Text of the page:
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Based in Singapore with offices throughout Asia and Australia, Reebelo wants to make buying pre-owned tech as desirable as a brand new device. “What we have seen is that many younger generations are very much open to the idea of sustainable consumption,” co-founder Philip Franta told TechCrunch. “We see a lot of growth and momentum in the space globally, but also here in this region, because I think we are finally at the stage as a society where we’ve realized that the way we’ve consumed in the past is not sustainable.”

Investors agree, with Reebelo announcing a $20 million Series A today, led by Cathay Innovation and June Fund. Other participants include FJ Labs, Naver affiliate KREAM, Moore Strategic Ventures, French Partners and Gandel Invest. Returning backers also contributed, like Antler, Maximilian Bittner (co-founder of Lazada and current CEO of Vestiaire Collective, an e-commerce site for curated pre-owned fashion) and Michael Cassau, the founder and CEO of Grover, a tech rental platform.

Reebelo’s last funding was a $1 million seed round announced in June 2020. The company was founded in 2019 by Franta and Fabien Rastouil. It says that in less than two years, its revenue has grown 600% year-over-year and it now has 10,000 monthly customers and is nearing $100 million in annualized gross merchandise value. It has offices in Australia, Singapore, New Zealand, Hong Kong, Malaysia and Taiwan.

In an interview, Franta and Rastouil said they wanted to create a startup that combined social and entrepreneurial impact. Both had related work experience in Europe — Franta was involved in subscription device programs for telecoms, while Rastouil worked at Recommerce Solutions, a French platform for pre-owned devices.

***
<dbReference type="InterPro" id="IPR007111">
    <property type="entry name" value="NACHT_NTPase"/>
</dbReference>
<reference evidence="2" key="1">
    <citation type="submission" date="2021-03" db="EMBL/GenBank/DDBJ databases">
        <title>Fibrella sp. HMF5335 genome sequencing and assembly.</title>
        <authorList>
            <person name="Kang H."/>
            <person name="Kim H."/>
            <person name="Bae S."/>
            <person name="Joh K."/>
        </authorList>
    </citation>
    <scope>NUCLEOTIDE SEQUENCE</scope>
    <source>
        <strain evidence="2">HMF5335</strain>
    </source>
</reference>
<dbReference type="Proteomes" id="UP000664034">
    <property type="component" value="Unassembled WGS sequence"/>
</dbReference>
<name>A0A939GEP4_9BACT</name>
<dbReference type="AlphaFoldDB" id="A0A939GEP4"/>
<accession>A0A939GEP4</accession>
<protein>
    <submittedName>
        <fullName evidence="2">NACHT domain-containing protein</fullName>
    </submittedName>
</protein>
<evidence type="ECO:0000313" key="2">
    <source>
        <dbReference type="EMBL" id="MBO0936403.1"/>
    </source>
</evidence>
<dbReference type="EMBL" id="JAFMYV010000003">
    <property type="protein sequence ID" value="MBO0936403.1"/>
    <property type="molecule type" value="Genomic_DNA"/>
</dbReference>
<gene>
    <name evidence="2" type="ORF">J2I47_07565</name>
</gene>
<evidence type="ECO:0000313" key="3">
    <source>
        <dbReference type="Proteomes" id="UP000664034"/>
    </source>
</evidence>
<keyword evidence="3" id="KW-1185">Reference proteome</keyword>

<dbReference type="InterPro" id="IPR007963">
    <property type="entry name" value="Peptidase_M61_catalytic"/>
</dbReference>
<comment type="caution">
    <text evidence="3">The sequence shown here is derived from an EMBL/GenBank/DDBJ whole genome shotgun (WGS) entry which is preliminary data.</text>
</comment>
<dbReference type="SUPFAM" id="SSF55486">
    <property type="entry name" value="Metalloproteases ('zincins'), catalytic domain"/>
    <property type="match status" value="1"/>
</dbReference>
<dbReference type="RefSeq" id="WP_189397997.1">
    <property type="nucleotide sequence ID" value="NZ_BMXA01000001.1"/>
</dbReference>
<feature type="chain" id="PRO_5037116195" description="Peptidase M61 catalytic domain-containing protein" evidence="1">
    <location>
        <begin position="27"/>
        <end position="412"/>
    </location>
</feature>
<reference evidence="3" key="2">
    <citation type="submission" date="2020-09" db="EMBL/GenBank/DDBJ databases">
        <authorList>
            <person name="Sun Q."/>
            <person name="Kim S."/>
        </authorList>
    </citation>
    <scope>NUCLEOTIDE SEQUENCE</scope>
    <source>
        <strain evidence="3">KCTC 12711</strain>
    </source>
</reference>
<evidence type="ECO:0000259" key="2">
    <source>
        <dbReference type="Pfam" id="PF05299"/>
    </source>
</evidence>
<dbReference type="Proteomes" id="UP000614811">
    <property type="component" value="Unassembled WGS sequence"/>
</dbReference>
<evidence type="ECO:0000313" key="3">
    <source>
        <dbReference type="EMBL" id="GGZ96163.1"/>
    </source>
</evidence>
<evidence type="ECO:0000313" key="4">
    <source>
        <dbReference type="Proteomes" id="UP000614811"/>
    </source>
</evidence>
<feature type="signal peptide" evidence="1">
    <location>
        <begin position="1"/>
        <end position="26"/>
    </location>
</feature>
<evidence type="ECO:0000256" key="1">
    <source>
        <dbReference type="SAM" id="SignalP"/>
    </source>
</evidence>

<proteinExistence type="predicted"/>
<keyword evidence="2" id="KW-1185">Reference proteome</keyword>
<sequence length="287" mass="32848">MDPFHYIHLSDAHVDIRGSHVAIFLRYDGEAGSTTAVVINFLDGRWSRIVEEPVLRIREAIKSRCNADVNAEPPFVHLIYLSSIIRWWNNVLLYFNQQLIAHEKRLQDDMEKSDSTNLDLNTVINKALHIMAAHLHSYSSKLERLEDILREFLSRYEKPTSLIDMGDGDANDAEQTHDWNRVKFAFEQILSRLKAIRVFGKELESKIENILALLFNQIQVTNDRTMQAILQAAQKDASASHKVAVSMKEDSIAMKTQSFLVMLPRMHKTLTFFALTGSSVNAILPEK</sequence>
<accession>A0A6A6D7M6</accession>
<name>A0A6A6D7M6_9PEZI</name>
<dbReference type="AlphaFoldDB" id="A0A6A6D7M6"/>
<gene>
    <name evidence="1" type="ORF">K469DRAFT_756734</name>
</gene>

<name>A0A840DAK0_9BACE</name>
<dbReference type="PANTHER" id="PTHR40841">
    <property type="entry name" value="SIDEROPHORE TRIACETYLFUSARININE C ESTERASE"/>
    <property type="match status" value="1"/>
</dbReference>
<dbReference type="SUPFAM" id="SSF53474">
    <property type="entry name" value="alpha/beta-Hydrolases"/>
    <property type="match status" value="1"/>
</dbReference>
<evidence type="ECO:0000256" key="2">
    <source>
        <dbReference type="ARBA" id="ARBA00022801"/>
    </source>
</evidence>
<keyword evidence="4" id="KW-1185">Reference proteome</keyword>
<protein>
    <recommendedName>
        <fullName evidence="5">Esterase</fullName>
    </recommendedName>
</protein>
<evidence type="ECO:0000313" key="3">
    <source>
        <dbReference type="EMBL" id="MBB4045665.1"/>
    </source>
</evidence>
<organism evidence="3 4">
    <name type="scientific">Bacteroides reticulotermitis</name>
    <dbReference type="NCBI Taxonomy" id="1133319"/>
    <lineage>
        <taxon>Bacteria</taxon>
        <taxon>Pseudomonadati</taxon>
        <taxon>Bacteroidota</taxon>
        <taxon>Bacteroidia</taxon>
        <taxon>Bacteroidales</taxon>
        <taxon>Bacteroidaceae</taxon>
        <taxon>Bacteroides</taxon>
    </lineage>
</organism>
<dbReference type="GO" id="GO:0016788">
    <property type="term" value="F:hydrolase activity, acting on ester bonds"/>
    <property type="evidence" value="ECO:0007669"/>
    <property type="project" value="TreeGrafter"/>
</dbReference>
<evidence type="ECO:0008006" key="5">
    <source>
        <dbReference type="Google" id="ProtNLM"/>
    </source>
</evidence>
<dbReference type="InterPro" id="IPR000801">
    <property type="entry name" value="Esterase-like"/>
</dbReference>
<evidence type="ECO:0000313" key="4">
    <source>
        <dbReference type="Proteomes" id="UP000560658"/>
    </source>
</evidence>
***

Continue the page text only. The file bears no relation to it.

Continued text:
But the two said something like Recommerce didn’t exist yet in Singapore, where Rastouil grew up.

Unlike many e-commerce marketplaces, Reebelo selects its vendors, with an emphasis on standardizing the condition of devices and a specific grading system for shoppers, using criteria like aesthetics (for example, if the device has a couple of scratches) and battery life. Partner vendors range from small shops to B2B players with much larger volumes of devices. Reebelo’s goal is to build the biggest inventory of pre-owned, refurbished devices, and says it is already the market leader in Singapore and Australia.

Before adding vendors to its platform, Reebelo screens them, checking that they are legal businesses, assessing their ratings on different distribution channels and making sure they are willing to abide by Reebelo’s quality checkpoints and returns and conditions. The latter includes free returns for 14 days and a one-year free warranty.

“This helps to filter quite well the vendors initially because some don’t want to agree to a one-year guarantee,” Franta said.

But Reebelo also sees its vendors as customers.

“We want to be a platform for all players in this circular economy,” said Rastouil, which includes vendors that are just getting started selling certified pre-owned devices. “Vendors are also our customers, because we really want to create this whole circular economy together with them in the region because it’s new for everyone.”

In terms of competition, Reebelo’s founders say it is a first-move in the APAC region, unlike Europe, where there are already several pre-owned device marketplaces. Instead of other e-commerce platforms, the main challenge is convincing customers that pre-owned devices can be just as good as brand new ones.

“There is quite some stigma in some countries here in the region, so the first challenge we had to overcome in the beginning was creating trust with our users,” says Franta. “That meant really changing minds from buying new to also buying refurbished devices, but I think we have achieved a lot.”

The new funding will be used to hire about 50 new employees in Reebelo’s existing markets across departments, and expand into new markets in 2022, including South Korea. It plans to offer new financial services, like device subscription, extended warranties in some areas, damage coverage or stolen phone protection. It is also expanding its verticals. Right now, Reebelo’s main category is smartphones, but it wants to sell more tablets, laptops and drones.

In a statement, Cathay Innovation investment director Rajive Keshup said, “Reebelo is providing a platform and marketplace for consumers that makes it easier for anyone to obtain electronic goods, all while helping to solve the problem of e-waste. The company is providing a pivotal platform for the circular economy in Southeast Asia and Australia, and we look forward to helping foster their expansion and growth.”


Source: New feed

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